In economics, Inflation is defined as a general rise in the price level of an economy over a period of time. When the general price level rises, each unit of currency buys fewer goods and services; consequently, inflation reflects a reduction in the purchasing power per unit of money – a loss of real value in the medium of exchange and unit of account within the economy (Wikipedia). For example, if the price of steak last year was $5 and this year it’s $6, the price of steak is said to be inflated by 17%.
The US government’s preferred method of determining inflation is with the Consumer Price Index. The Consumer Price Index (CPI) is a measure of the average change over time in the prices paid by urban consumers for a market basket of consumer goods and services. The CPI is intended to represent a simple basket of goods that the average person would spend their money on. However, the definition of an “average person” has resulted in changes to the composition of this basket of goods over the years.
Changes were made to CPI during the Bush administration. The Federal Reserve Chairman, Alan Greenspan, proposed a new method to calculate the basket of goods. He believed if consumers could no longer afford an item in their basket, the consumer would switch to a cheaper substitute. Under this Substitution Effect, if the price of steak is inflated, the official CPI inflation rate wouldn’t increase, instead people would just substitute steak for a cheaper good, possibly hamburger. Many economists believe this to be a guiding force in how we make our purchasing decisions during times of inflation.
Inflation in our current economy
The annual inflation rate in the US eased to 5.3% in August from a 13-year high of 5.4% reported in June and July, matching market expectations. A slowdown was seen in cost of used cars and trucks (31.9% percent vs 41.7% in July) and transportation services (4.6% vs 6.4%) and inflation was steady for shelter (2.8%) and apparel (4.2%). On the other hand, faster price increases were seen for food (3.7% vs 3.4%), namely food at home (3% vs 2.6%) and food away from home (4.7% vs 4.6%); new vehicles (7.6% vs 6.4%); energy (25% vs 23.8%); and medical care services (1% vs 0.8%). The monthly rate eased to 0.3% from 0.5% in July, better than forecasts of 0.4%. Prices of airline fares, used cars and trucks, and motor vehicle insurance all declined over the month while I saw increases in cost of gasoline, household furnishings and operations, food, and shelter. (U.S. Bureau of Labor Statistics)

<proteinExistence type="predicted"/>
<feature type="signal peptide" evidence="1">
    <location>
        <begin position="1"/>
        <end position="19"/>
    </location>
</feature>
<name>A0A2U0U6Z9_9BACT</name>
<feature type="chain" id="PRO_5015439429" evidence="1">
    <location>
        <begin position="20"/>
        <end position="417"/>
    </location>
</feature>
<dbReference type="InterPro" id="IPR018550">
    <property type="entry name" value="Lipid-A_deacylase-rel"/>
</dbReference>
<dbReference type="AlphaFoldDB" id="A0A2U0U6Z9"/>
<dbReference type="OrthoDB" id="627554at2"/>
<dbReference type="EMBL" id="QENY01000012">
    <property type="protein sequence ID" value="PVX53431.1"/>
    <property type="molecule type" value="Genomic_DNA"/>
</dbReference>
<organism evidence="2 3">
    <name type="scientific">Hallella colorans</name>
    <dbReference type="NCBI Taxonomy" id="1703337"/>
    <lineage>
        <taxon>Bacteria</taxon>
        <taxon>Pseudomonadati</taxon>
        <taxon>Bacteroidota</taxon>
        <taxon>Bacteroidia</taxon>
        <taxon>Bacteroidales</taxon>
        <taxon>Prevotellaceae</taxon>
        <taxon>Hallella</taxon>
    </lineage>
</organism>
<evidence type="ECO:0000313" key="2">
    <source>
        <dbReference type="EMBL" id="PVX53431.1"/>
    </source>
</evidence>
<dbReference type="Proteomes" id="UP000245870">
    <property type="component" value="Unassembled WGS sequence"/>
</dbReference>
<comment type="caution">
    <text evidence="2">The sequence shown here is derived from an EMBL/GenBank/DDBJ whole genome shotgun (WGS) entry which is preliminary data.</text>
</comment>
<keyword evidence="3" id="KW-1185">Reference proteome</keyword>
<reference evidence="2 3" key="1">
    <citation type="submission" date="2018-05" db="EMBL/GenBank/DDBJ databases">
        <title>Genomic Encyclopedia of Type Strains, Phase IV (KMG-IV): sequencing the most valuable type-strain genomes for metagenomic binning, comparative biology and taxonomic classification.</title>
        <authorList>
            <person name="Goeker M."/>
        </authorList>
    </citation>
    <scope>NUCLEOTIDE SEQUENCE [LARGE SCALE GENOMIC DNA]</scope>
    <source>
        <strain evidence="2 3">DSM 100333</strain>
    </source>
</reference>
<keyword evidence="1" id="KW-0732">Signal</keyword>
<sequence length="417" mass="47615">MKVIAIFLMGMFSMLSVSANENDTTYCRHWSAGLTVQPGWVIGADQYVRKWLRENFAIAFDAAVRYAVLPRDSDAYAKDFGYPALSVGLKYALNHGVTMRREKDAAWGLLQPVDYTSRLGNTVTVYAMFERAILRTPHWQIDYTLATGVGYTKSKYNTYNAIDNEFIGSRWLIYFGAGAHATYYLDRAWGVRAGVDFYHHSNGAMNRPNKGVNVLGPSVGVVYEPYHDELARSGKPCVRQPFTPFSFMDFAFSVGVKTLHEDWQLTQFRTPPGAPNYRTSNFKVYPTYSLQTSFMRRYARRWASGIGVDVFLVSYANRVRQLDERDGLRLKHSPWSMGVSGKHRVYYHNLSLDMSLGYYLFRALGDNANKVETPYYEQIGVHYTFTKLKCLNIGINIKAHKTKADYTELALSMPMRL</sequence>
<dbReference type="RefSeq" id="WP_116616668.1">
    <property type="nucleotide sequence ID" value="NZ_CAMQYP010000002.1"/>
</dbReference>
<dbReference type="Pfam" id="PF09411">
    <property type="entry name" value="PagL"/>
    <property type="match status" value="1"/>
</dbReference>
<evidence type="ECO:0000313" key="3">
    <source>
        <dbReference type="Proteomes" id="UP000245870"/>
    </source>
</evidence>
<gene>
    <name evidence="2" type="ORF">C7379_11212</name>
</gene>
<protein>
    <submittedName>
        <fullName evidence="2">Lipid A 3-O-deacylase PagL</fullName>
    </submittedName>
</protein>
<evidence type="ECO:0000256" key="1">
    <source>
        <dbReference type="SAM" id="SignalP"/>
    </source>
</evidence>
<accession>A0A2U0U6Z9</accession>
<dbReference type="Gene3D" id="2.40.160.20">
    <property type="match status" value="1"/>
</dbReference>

Over the last 10 years, inflation has averaged around 2% per annum (represented by flat line in the chart above). Inflation has been trending upward since the middle of 2020. But what does this mean to you? Well, it means that the prices of goods and services are rising. Unfortunately, your income level may not be keeping pace and as a result, you may have to adjust your purchasing decisions.
How does inflation affect your investment portfolio? It affects it by eroding your Real Rate of Return (the rate of return adjusted for the effects of inflation). Typically, when preparing long-term financial plans, the industry norm is to include a 2% rate of inflation into the projections. It may be time to revisit your portfolio allocation and what is a reasonable rate of return to achieve your goals. If inflation continues and your portfolio isn’t adjusted, you may be losing value and not even realize it. This is the “putting your money under your mattress” analogy. Considering the current state of the economy, it may be time to speak to your financial professional to make sure your financial goals are still on track.